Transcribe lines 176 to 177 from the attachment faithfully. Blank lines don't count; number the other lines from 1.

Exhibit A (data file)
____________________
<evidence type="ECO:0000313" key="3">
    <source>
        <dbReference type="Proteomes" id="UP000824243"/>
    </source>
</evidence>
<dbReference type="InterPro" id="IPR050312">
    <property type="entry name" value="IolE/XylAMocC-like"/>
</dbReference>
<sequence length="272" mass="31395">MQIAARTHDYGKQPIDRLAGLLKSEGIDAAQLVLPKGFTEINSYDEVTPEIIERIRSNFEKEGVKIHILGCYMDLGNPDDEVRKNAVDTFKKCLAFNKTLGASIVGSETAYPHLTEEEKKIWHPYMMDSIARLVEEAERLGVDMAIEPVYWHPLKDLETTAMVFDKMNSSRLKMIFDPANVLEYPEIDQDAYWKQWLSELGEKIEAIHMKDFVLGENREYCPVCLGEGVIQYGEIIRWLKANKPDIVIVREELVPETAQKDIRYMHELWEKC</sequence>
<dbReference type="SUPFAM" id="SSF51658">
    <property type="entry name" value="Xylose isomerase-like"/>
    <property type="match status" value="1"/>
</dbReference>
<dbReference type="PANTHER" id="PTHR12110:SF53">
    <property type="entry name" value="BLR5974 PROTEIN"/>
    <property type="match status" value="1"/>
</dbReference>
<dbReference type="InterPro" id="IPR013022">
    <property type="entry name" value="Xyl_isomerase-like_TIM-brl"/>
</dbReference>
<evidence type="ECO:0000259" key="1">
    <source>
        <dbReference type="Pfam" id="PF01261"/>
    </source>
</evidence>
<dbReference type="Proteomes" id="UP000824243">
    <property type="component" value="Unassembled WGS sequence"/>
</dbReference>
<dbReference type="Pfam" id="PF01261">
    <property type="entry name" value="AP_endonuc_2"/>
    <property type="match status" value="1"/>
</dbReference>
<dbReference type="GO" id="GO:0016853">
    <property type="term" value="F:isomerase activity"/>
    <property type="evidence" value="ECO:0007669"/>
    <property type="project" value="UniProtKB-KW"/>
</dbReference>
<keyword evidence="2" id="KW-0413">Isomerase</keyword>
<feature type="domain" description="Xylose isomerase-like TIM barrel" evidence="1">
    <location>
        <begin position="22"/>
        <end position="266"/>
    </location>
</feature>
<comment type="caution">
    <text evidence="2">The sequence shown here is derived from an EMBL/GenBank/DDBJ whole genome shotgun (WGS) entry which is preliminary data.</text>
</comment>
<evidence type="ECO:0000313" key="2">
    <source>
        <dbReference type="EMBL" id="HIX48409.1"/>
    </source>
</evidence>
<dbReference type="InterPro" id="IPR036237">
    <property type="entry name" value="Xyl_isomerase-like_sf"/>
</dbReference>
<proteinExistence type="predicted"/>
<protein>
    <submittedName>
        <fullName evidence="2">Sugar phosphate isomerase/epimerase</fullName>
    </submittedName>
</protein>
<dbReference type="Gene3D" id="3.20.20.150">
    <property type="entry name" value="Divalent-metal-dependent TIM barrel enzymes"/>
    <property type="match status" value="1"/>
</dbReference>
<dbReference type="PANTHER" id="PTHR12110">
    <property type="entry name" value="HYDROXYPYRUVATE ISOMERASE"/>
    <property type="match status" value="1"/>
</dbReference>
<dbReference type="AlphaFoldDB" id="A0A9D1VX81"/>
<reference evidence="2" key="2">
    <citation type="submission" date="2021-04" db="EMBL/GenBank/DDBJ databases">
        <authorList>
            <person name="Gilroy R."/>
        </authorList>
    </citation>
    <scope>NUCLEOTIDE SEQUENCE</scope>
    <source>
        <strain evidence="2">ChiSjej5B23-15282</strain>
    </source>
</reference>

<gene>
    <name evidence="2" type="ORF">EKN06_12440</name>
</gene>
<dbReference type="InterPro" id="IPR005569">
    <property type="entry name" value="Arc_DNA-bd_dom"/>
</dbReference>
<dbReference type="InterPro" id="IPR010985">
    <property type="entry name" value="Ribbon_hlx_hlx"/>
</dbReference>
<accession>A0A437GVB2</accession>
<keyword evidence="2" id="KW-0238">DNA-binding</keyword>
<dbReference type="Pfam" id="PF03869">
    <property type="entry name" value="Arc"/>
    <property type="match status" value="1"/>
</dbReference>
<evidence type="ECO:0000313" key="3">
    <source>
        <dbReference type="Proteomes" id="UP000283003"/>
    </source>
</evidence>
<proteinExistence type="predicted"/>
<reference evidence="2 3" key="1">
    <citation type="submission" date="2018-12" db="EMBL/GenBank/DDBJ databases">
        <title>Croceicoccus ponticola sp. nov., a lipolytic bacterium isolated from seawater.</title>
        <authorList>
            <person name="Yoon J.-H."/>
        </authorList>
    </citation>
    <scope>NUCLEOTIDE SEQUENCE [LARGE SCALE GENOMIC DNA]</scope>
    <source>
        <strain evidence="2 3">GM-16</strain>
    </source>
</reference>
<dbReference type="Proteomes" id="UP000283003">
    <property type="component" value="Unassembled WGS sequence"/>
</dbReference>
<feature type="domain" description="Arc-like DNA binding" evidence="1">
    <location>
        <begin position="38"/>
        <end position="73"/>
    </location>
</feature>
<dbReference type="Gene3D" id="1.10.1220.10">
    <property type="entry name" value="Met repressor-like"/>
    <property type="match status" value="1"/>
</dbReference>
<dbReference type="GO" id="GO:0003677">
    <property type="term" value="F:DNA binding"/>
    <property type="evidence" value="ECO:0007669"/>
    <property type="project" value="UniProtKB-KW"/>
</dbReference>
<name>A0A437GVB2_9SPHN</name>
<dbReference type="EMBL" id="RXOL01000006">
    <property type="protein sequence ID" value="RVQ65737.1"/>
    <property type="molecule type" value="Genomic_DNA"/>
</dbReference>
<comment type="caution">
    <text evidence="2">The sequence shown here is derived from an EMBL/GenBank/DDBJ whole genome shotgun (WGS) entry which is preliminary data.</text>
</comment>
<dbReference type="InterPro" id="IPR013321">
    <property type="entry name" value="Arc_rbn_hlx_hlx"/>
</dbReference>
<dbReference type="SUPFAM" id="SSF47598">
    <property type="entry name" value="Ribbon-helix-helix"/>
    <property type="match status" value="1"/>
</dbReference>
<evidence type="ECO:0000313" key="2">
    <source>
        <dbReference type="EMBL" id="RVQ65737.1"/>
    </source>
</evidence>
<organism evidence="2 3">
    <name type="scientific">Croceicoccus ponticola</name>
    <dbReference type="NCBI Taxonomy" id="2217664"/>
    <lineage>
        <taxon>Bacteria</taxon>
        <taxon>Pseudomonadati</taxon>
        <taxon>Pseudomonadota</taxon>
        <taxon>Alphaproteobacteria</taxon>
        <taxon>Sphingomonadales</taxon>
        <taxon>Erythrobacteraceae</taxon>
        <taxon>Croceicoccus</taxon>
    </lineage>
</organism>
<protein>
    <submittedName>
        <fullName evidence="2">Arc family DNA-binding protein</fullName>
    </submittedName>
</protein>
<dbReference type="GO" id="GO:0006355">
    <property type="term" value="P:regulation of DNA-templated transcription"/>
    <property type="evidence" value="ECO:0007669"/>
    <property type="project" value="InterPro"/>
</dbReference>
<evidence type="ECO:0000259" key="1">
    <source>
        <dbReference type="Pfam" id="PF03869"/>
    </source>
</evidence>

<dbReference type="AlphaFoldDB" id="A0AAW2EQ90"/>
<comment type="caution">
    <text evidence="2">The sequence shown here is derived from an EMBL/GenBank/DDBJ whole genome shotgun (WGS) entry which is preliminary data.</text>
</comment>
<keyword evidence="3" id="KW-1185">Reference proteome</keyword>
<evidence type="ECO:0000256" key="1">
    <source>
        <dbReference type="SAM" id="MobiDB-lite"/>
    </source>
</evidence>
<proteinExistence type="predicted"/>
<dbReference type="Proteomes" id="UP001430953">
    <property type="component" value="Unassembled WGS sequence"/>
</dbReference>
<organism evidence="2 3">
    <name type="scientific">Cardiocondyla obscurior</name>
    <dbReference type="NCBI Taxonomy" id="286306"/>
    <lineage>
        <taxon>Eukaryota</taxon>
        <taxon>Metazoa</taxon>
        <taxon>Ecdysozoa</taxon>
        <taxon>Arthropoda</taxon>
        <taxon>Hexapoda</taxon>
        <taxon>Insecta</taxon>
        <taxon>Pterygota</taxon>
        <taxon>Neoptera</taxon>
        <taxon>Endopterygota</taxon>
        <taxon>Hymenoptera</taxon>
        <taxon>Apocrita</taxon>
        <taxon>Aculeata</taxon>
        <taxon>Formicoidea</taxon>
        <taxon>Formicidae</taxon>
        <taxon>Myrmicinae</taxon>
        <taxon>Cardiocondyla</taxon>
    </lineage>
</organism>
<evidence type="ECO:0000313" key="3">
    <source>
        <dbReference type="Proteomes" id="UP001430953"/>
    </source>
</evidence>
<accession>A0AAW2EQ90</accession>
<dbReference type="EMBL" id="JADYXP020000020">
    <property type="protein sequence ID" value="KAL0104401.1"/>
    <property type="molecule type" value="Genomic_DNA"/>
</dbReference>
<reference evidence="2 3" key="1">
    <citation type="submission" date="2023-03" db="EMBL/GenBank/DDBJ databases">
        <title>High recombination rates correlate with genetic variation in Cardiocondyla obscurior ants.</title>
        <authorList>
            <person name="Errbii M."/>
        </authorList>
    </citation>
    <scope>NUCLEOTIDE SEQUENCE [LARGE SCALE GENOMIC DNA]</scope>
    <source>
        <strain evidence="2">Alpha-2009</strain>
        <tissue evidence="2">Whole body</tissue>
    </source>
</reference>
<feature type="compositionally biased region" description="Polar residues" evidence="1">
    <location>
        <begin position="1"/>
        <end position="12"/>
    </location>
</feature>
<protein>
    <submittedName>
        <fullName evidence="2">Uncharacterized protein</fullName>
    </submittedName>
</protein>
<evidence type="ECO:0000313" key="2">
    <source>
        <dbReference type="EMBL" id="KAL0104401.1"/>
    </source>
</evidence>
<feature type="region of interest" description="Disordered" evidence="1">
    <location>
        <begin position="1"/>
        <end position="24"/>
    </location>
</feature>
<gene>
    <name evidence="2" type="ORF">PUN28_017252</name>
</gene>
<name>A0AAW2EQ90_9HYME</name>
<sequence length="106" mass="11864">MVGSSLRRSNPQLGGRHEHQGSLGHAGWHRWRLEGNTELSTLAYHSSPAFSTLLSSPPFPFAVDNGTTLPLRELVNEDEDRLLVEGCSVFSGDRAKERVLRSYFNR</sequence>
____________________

<evidence type="ECO:0000259" key="1">
    <source>